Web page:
Africa’s Contribution to a Culture of Peace


It is not by accident that there is so much news from Africa for a culture of peace (see CPNN bulletin for August).  It reflects their cultural history.  Like people on other continents, the Africans always had culture of war at a tribal level, but with the exception of the Nile River Valley, they did not use war to create empires until the arrival of the Arabs and the Europeans.  And even then the division of Africa into warring nation-states was imposed by the Europeans.

Instead of the authority of empires, pre-colonial Africa was ordered by effective peace-making traditions of dialogue and mediation at the community level, often called the “palabre” (word).  They were based on respect for the elders (both men and women) and compromise among the many animist spiritual forces, unlike the supreme authority of monotheism imported by the Arabs and Europeans.

These traditions re-emerged during the freedom struggle in South Africa, both in the Peace Process involving local peace committees and the Truth and Reconciliation Commission which was presided over by Bishop Tutu.  And this month on CPNN, we see it re-emerging in the peace process in Somalia and the Gacaca commission in Rwanda, not to mention the work of the Elders, an initiative that was launched several years ago by Nelson Mandela in the African peace-making tradition.  We also see it in recent CPNN articles on a culture of peace featuring African women, artists, especially musicians, educators and journalists.  Wouldn’t it be great if the commercial media of the North could imitate the media in Africa that are dedicated to news for a culture of peace!

I say that the traditions are “re-emerging” because they were largely suppressed by the Europeans when the conquered Africa.   We came face to face with this when I was working at UNESCO and we started working on a National Culture of Peace Program for Burundi.  In pre-colonial times, there was a tradition of the Bashingantahe, elders who did mediation and  peace-making.  But they were systematically assassinated by the colonial power.   After all, peace-making is a kind of power since it unites people, and it is difficult to conquer a people that is united.  So what we did was to seek out a few Bashingantahe who were still functioning and help them to train a new generation.  As far as I know this initiative is still underway almost 20 years later.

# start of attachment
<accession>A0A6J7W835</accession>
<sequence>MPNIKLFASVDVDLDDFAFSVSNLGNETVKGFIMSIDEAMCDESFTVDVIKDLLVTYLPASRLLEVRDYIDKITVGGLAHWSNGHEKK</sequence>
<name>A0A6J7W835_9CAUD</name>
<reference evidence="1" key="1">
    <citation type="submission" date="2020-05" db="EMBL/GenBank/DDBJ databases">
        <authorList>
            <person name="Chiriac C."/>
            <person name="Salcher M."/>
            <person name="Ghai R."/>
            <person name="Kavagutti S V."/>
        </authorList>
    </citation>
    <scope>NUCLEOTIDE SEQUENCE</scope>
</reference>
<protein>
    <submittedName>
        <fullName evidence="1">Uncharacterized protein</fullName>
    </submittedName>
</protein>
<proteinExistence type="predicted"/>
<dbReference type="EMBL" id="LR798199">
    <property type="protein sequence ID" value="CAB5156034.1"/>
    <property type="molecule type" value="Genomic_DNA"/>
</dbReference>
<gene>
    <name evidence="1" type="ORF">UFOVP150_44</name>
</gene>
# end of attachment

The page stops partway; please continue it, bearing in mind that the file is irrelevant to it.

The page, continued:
I was at UNESCO during the years when the freedom movement of South Africa succeeded in creating a non-racist government, and we wanted to find financing to keep the Peace Process going, since it needed to be independent of the government.  Unfortunately, it was not possible to find money and the institutions lapsed.  However, the lessons gained at that time are still bearing fruit throughout Africa, and hopefully we will learn from them throughout the world.

In conclusion, we should recognize that the African people, with their unique peace-making traditions, can make a major contribution to the world historical transition to a culture of peace.   It remains to be seen how this may take place in the coming tumultuous years.  One thing seems certain to me – that it will not take place at the level of state power.  We have seen recently that the African elder, Kofi Annan, was unable to apply African peace-making methods to the situation in Syria.  He resigned because his advice was not heeded by the Europeans and Americans who preferred a military “solution.”  We have seen this before:  20 years ago Mohamed Sahnoun, the Algerian diplomat worked as the UN representative for the reconstruction of Somalia by involving elders, teachers and religious leaders in a true African peace-making approach.  His work was ruined by the American decision to “send in the marines.”  Like Kofi Annan, he resigned with a public denunciation of the military “solution.”

Once again, we cannot escape seeing that the transition to a culture of peace must involve new democratic structures instead of the nation-state with its “military solutions.”